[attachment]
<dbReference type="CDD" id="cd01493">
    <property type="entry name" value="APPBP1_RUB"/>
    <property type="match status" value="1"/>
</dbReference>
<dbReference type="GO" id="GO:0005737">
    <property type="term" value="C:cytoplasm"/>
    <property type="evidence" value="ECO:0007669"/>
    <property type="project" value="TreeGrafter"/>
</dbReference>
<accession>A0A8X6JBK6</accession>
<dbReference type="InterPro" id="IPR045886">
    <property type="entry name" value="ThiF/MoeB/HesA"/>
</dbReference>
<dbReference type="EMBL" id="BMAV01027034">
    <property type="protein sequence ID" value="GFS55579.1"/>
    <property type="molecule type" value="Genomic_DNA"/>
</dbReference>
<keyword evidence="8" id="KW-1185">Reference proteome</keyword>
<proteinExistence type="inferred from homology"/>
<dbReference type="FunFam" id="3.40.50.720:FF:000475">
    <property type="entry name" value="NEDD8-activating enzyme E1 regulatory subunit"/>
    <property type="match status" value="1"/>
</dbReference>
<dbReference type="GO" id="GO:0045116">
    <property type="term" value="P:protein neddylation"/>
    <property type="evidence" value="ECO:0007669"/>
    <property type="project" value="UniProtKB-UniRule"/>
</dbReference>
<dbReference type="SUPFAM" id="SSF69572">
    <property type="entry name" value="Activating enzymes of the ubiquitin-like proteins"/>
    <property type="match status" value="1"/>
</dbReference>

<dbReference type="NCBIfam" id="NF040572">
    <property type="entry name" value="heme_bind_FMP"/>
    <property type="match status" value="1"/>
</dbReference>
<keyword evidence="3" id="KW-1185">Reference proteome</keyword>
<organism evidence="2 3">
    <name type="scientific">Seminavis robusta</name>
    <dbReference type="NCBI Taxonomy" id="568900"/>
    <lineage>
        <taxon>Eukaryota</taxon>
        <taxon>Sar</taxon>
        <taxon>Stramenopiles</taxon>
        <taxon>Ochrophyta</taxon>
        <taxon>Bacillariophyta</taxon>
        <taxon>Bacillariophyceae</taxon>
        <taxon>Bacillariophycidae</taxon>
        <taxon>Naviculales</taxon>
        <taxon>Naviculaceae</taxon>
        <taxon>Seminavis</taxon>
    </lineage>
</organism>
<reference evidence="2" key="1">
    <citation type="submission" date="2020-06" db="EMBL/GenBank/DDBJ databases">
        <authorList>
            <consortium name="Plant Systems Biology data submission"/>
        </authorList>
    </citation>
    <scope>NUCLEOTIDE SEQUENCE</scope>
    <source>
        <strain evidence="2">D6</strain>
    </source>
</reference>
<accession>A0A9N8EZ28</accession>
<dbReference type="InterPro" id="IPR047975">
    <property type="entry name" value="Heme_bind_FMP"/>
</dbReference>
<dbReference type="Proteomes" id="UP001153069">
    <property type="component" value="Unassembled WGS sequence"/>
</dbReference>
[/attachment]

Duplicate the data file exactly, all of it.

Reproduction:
<dbReference type="CDD" id="cd01493">
    <property type="entry name" value="APPBP1_RUB"/>
    <property type="match status" value="1"/>
</dbReference>
<dbReference type="GO" id="GO:0005737">
    <property type="term" value="C:cytoplasm"/>
    <property type="evidence" value="ECO:0007669"/>
    <property type="project" value="TreeGrafter"/>
</dbReference>
<accession>A0A8X6JBK6</accession>
<dbReference type="InterPro" id="IPR045886">
    <property type="entry name" value="ThiF/MoeB/HesA"/>
</dbReference>
<dbReference type="EMBL" id="BMAV01027034">
    <property type="protein sequence ID" value="GFS55579.1"/>
    <property type="molecule type" value="Genomic_DNA"/>
</dbReference>
<keyword evidence="8" id="KW-1185">Reference proteome</keyword>
<proteinExistence type="inferred from homology"/>
<dbReference type="FunFam" id="3.40.50.720:FF:000475">
    <property type="entry name" value="NEDD8-activating enzyme E1 regulatory subunit"/>
    <property type="match status" value="1"/>
</dbReference>
<dbReference type="GO" id="GO:0045116">
    <property type="term" value="P:protein neddylation"/>
    <property type="evidence" value="ECO:0007669"/>
    <property type="project" value="UniProtKB-UniRule"/>
</dbReference>
<dbReference type="SUPFAM" id="SSF69572">
    <property type="entry name" value="Activating enzymes of the ubiquitin-like proteins"/>
    <property type="match status" value="1"/>
</dbReference>

<dbReference type="NCBIfam" id="NF040572">
    <property type="entry name" value="heme_bind_FMP"/>
    <property type="match status" value="1"/>
</dbReference>
<keyword evidence="3" id="KW-1185">Reference proteome</keyword>
<organism evidence="2 3">
    <name type="scientific">Seminavis robusta</name>
    <dbReference type="NCBI Taxonomy" id="568900"/>
    <lineage>
        <taxon>Eukaryota</taxon>
        <taxon>Sar</taxon>
        <taxon>Stramenopiles</taxon>
        <taxon>Ochrophyta</taxon>
        <taxon>Bacillariophyta</taxon>
        <taxon>Bacillariophyceae</taxon>
        <taxon>Bacillariophycidae</taxon>
        <taxon>Naviculales</taxon>
        <taxon>Naviculaceae</taxon>
        <taxon>Seminavis</taxon>
    </lineage>
</organism>
<reference evidence="2" key="1">
    <citation type="submission" date="2020-06" db="EMBL/GenBank/DDBJ databases">
        <authorList>
            <consortium name="Plant Systems Biology data submission"/>
        </authorList>
    </citation>
    <scope>NUCLEOTIDE SEQUENCE</scope>
    <source>
        <strain evidence="2">D6</strain>
    </source>
</reference>
<accession>A0A9N8EZ28</accession>
<dbReference type="InterPro" id="IPR047975">
    <property type="entry name" value="Heme_bind_FMP"/>
</dbReference>
<dbReference type="Proteomes" id="UP001153069">
    <property type="component" value="Unassembled WGS sequence"/>
</dbReference>